Archive for Monday, June 26, 2000

Prices through the roof

New homeowners should examine potential costs

June 26, 2000


Summer is the time of year when house-hunting blooms.

Before you target neighborhoods and walk through potential "next" homes, it's a good time to consider possible surprise costs.

Example: Ann Goad says her family's big surprise expense after moving into their Evansville, Ind., home last year was landscaping.

She and her husband, Keith, upgraded much of the standard fixture and appliance package before they built. But they assumed the landscaping included by the developer would be adequate. It wasn't.

"They didn't do a very good job, we had to update the yard," Ann Goad said. It cost an extra $450, she said.

Kathy Briscoe, co-owner of F.C. Tucker/Huber Realtors of Evansville, says a more common and often much larger surprise expense grows out of the shock felt by some buyers the first time they see their newly bought house when it's naked.

"Most of the time, people look at homes that are furnished," Briscoe said. Often buyers see furnishings of the seller that are "just right" for the place, and they won't rest until they acquire something similar.

"So they go out furniture shopping," Briscoe said.

Secrets to saving

The first step in saving money is to identify the costs you can eliminate or do yourself.Try to decorate your new home around the furniture you already have.Routine maintenance:Painting exterior trimFurnace and water heater cleaningOutdoor repairs, such as cleaning gutters and windowsMoving: If youve got a few friends who can pitch in, rent a 24-foot truck, make promises of food and drinks afterward, and youre in business.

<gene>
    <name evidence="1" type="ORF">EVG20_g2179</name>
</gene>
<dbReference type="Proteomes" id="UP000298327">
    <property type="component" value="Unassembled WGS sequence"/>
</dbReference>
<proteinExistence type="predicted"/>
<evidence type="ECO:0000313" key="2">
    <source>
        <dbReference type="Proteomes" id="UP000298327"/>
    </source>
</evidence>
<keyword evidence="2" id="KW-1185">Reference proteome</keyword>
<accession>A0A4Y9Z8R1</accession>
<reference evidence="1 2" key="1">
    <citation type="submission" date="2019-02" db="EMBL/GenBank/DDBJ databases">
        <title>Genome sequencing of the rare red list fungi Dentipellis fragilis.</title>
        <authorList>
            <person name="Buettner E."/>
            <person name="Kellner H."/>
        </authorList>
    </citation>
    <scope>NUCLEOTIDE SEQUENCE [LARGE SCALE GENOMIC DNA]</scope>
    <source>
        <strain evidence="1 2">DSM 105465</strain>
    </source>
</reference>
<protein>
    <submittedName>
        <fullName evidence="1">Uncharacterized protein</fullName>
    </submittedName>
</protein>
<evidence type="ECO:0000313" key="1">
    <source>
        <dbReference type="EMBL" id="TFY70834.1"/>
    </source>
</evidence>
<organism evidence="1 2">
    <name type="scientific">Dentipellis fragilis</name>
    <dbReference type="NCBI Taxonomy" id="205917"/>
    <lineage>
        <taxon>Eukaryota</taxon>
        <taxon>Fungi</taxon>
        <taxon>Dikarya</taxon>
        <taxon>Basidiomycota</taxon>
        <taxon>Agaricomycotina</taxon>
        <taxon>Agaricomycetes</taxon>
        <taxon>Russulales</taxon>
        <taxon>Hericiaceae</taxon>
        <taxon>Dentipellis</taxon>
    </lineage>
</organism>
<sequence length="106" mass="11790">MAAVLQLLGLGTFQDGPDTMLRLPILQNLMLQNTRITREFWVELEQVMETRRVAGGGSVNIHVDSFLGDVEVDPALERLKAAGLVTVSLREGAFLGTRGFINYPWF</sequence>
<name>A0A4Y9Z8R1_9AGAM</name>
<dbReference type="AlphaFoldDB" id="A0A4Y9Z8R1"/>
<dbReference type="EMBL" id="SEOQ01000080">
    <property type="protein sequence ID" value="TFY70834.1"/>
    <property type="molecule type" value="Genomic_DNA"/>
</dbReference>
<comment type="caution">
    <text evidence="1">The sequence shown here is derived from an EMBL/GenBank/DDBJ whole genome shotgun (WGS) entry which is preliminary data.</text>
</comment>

"That's what costs money."

Sometimes, there's the temptation to jump into redecorating.

Briscoe said she has tried to "cushion the blow" by encouraging prospective buyers to envision how rooms will work with furnishings they already own.

Homeowners also need to consider potential jumps in real estate taxes and insurance as results of moving up.

Let's say you're selling your current home for $90,000 and are about to buy a place across town for $120,000.

The assessed value of homes is one-third of their purchase prices, or in this case $30,000 and $40,000 respectively.

It's also important to look for the right insurance policy.

"What you want to look for in a homeowner policy is replacement cost (instead of cash-value coverage), if you can get it," Calloway said.

Closing costs and changes in monthly payments on a mortgage loan are obvious factors to consider.

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